In the case of the Swiss blog awards, hoping the word would spread through the French and Italian speaking parts of Switzerland with an all Swiss-German team communicating in English was wishful thinking. I know there was no evil the intent on the part of the organisers. I know they tried to get French-speaking people on board. But in my opinion, given the context I described above, having motivated and enthusiastic people from various parts of the country on the committee should have been a requirement before starting to design the awards.
If that is not how things happened, (and again, I’m aware there are valid reasons why it did not happen this way), then a massive communication effort was needed to get the word out another linguistic regions. It’s too easy to just say that popular bloggers this side of the Sarine ignored the SBAW, while Swiss German A-listers promoted the event, and that therefore French or Italian speaking bloggers can just blame themselves for not being represented. Making sure the word spreads in the whole of Switzerland is the burden of the organisers of the Swiss blog awards.
Why am I writing all this?
The main reason I’m writing this is that I’m annoyed. (I know this might not be the best reason to write on a topic, but here we are…) I’m annoyed that we the bloggers (the “candidates”) are being blamed that there are no French-speaking blogs among the nominees. I’m annoyed that I’m being suspected of trying to create trouble, of saying things behind people’s backs, of deliberately trying to make the awards fail, of encouraging people to boycott, and of wanting people to step down. None of this is true.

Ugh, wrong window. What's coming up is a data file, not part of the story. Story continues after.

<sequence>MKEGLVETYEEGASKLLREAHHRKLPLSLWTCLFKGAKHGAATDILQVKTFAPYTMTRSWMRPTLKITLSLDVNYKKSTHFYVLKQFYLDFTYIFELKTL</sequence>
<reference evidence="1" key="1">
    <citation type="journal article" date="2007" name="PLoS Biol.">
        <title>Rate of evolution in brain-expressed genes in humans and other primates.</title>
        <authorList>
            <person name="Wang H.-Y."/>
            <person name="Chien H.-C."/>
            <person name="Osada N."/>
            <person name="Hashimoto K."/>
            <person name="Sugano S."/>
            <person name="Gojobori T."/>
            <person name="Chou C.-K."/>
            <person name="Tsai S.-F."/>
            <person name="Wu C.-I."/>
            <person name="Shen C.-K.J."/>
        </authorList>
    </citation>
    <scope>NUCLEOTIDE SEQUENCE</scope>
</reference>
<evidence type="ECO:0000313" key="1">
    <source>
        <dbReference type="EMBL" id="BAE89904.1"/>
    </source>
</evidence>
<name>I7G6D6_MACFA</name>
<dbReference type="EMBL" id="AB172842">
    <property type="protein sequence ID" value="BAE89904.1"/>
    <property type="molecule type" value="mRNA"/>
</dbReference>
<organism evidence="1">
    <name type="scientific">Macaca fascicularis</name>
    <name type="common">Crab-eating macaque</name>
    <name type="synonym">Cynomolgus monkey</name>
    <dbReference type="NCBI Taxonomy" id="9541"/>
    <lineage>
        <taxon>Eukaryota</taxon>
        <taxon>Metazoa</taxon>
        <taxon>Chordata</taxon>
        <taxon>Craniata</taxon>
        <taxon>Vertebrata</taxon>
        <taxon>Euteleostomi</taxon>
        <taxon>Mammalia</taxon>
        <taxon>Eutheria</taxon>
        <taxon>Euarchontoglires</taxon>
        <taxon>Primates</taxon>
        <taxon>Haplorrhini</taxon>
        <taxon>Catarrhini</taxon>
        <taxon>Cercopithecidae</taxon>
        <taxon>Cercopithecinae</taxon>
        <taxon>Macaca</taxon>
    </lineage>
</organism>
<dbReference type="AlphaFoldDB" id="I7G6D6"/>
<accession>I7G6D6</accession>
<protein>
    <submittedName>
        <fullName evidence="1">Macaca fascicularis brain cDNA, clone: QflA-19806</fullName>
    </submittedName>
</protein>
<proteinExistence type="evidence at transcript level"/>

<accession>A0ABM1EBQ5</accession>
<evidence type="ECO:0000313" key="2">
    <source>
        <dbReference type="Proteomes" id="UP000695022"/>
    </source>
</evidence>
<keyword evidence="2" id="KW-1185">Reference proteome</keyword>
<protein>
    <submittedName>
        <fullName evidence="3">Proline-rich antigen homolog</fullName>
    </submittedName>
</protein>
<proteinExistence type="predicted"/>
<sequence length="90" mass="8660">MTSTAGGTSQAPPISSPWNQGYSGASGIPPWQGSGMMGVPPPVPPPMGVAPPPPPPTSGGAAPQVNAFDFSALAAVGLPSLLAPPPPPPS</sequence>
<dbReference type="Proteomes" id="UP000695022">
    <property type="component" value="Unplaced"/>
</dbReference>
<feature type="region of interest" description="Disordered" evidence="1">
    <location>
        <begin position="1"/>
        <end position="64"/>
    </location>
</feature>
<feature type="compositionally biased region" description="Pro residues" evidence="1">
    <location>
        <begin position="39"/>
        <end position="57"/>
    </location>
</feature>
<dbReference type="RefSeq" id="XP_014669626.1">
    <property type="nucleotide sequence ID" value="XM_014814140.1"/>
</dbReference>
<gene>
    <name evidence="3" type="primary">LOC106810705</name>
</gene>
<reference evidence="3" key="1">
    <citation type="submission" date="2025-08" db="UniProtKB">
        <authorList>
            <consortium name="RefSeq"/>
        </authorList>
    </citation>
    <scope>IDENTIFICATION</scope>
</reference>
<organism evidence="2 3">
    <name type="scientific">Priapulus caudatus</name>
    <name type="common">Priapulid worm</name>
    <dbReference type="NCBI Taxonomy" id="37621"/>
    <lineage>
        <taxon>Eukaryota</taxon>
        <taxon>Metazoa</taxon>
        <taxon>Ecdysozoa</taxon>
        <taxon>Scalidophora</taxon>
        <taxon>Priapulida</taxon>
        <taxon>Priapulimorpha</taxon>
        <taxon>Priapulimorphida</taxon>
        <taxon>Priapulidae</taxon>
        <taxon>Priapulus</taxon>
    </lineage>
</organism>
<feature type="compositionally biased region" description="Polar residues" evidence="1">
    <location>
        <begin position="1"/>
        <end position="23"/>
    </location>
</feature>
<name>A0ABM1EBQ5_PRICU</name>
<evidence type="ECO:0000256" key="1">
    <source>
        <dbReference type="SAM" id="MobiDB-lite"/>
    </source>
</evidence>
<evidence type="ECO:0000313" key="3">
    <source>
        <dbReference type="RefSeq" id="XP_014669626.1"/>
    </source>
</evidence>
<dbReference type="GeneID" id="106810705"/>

I’m annoyed that an event that was supposed to bring Swiss bloggers together is dividing them. If the organisers were willing to admit that the nomination design was flawed, and that the communication was badly handled, or that maybe including language-specific awards would have been a better idea, I think it could go a long way towards placating angry French-speaking bloggers. But no, if we are unhappy about not being present in the nominations, it’s our own fault. This kind of attitude is not helping keep the peace.
I’m also annoyed at myself, because from the beginning I had a vague feeling that this event was “too Swiss German”, and I had trouble seeing how it would be accepted and endorsed in this part of the country, but the feeling was too vague, I had other worries, and I didn’t say anything. Would it have changed anything if I had?
I don’t have a miracle solution. I think bloggers who do not feel represented in the nominations should by no means boycott the award. Their displeasure has been heard, and there is an occasion in Biel to “meet the others”. Be there. Go to Biel on Friday. It’s much more important to be there now than it was before this whole mess broke out.
As for the organisers… I don’t really know what to suggest. I would have suggestions for things that could have been done earlier on, but I’m not sure they’re very useful to give now. What can still be done now, though, is what I suggested above. Accept your part of responsibility in how things turned out instead of blaming the bloggers for it. Start asking for suggestions now for how bloggers from linguistic minorities would organise the nominations so that everybody has an equal chance of being represented. Start prospecting now for French and Italian speaking bloggers who would like to be part of organising better Swiss blog awards for next year.
This will show angry bloggers that you already had to do things differently from the start next time, and that they have been heard. There is nothing worse for somebody who is angry than to hear: “let’s just sweep this under the carpet for the moment, and get on with the party, it’s your fault anyway.”